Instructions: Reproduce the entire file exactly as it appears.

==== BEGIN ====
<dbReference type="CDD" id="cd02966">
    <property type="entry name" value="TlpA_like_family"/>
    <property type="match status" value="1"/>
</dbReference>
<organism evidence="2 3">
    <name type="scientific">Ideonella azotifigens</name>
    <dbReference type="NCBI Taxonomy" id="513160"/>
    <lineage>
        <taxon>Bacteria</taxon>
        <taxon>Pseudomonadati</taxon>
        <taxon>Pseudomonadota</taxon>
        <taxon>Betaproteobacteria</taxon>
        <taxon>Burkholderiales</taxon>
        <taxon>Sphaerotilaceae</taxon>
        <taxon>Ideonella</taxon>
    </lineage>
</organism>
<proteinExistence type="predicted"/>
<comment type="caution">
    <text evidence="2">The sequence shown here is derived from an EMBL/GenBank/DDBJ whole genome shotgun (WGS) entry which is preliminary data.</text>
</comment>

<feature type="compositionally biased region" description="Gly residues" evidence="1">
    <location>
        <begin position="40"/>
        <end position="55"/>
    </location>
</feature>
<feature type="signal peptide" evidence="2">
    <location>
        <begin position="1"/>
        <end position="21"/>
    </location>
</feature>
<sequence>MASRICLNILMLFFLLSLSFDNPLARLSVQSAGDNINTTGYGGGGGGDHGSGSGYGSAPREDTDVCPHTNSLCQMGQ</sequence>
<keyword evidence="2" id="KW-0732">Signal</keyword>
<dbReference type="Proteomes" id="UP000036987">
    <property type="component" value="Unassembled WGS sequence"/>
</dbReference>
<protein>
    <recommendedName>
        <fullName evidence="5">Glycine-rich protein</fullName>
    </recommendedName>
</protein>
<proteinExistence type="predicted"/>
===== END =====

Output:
<dbReference type="CDD" id="cd02966">
    <property type="entry name" value="TlpA_like_family"/>
    <property type="match status" value="1"/>
</dbReference>
<organism evidence="2 3">
    <name type="scientific">Ideonella azotifigens</name>
    <dbReference type="NCBI Taxonomy" id="513160"/>
    <lineage>
        <taxon>Bacteria</taxon>
        <taxon>Pseudomonadati</taxon>
        <taxon>Pseudomonadota</taxon>
        <taxon>Betaproteobacteria</taxon>
        <taxon>Burkholderiales</taxon>
        <taxon>Sphaerotilaceae</taxon>
        <taxon>Ideonella</taxon>
    </lineage>
</organism>
<proteinExistence type="predicted"/>
<comment type="caution">
    <text evidence="2">The sequence shown here is derived from an EMBL/GenBank/DDBJ whole genome shotgun (WGS) entry which is preliminary data.</text>
</comment>

<feature type="compositionally biased region" description="Gly residues" evidence="1">
    <location>
        <begin position="40"/>
        <end position="55"/>
    </location>
</feature>
<feature type="signal peptide" evidence="2">
    <location>
        <begin position="1"/>
        <end position="21"/>
    </location>
</feature>
<sequence>MASRICLNILMLFFLLSLSFDNPLARLSVQSAGDNINTTGYGGGGGGDHGSGSGYGSAPREDTDVCPHTNSLCQMGQ</sequence>
<keyword evidence="2" id="KW-0732">Signal</keyword>
<dbReference type="Proteomes" id="UP000036987">
    <property type="component" value="Unassembled WGS sequence"/>
</dbReference>
<protein>
    <recommendedName>
        <fullName evidence="5">Glycine-rich protein</fullName>
    </recommendedName>
</protein>
<proteinExistence type="predicted"/>